Real-Time Multiplayer Platform Idea
Time for me to get back to work and get to the architecting & coding of a project I’ve been thinking about for a long time: designing the backend platform for multiplayer games.
And to have some accountability, I will be publicly documenting this whole process, and, who-knows, maybe some people will find it useful, or at least learn from my experience.
No, I’m not doing anything brand new.
All the major game engines have their own way of handling this:
And there are some general-purpose alternatives as well:
Is my experiment going to compete with any of those? Probably (definitely) not.
But it makes for an interesting challenge, especially if we change the mindset a bit and consider the server as an integral part of the process.
It might be just me and my superficial understanding of the gaming world.
But this doesn’t stop me from learning something new while trying to prove my point, even if that means contradicting my initial assumptions in the end.
So here’s my idea: what if we create a “platform” for multiplayer games?
What if we can bring “web world” best practices, and create a skeleton/platform for multiplayer games?
It should be possible, as there are some major components that seem to fit naturally in this kind of challenge:
Social / “pre-game” functionality
- auth mechanism
- “friends” functionality
These components are boring, and will not be the main focus. But at the same time, they are rather necessary if we want to ever release this as a “get started in 5 minutes and create your own multiplayer game” type of tutorial.
- we will have the game-server act as the ultimate source of truth
- it will be able to validate all clients' actions and discard any illegal ones, thus providing security and anti-hacking protection natively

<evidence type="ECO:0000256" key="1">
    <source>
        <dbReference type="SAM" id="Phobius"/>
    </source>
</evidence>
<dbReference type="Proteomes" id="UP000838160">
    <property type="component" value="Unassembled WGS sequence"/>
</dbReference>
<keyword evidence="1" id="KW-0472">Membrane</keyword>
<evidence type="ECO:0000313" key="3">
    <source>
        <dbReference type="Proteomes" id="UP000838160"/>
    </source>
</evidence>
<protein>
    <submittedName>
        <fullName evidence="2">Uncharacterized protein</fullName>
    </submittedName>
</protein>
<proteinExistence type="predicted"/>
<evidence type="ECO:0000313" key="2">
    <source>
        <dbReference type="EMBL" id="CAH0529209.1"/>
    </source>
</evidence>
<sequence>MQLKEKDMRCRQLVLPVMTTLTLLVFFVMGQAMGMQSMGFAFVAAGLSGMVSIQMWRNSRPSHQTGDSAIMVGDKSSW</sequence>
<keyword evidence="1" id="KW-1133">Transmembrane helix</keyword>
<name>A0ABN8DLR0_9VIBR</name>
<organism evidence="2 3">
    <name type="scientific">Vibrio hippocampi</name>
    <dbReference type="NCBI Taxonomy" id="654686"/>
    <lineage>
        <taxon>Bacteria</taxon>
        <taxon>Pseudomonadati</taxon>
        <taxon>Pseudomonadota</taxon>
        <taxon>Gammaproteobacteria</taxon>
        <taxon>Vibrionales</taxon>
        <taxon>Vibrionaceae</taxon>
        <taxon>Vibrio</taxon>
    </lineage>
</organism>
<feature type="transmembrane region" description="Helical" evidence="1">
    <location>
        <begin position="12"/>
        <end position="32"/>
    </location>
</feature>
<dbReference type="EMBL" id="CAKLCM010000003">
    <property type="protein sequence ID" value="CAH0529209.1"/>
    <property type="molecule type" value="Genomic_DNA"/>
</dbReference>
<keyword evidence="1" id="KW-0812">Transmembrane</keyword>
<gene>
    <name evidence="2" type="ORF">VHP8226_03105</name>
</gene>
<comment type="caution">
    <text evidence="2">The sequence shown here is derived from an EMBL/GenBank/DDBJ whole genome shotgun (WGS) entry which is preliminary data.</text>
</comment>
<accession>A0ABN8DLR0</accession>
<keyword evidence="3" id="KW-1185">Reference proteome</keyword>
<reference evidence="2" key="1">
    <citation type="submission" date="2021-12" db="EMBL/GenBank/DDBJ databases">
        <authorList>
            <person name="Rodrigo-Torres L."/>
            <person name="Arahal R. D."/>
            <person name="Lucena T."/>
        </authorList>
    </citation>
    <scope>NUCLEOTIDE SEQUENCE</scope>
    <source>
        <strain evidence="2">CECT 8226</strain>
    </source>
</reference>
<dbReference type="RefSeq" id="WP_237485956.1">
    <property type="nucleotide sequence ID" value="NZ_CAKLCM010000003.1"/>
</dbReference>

- it can stream back to each client only the state of the game it has access to, making it impossible to “peek” into other users' locations, for example
Clients (frontend) logic
- by client we mean any game engine or rendering option available; it should not matter what platform we choose or how the client is implemented, as long as it can communicate with the server via one of the supported protocols
- at each frame, the clients should re-render the screen given the state they just received from the server
- when a client performs any action, that action will be sent to the server for validation and propagation to the other players
This is the general idea and basically the MVP of the project. However, if this does work, there are some cool things that we can build upon this concept:
Automating tests for the gaming industry
- for server testing, we can emit events (player actions) and check that the output of the state emitted and transmitted for each client is the expected one
- for client testing, we can get state updates and just check the “render engine” does its job properly given a new “state” of what is currently happening in the game
Game history & replay mode
Since all the game state is sent to the server and back for each of the clients, if we store all the events in a game, nothing is stopping us from replaying them and being able to “watch” a past game: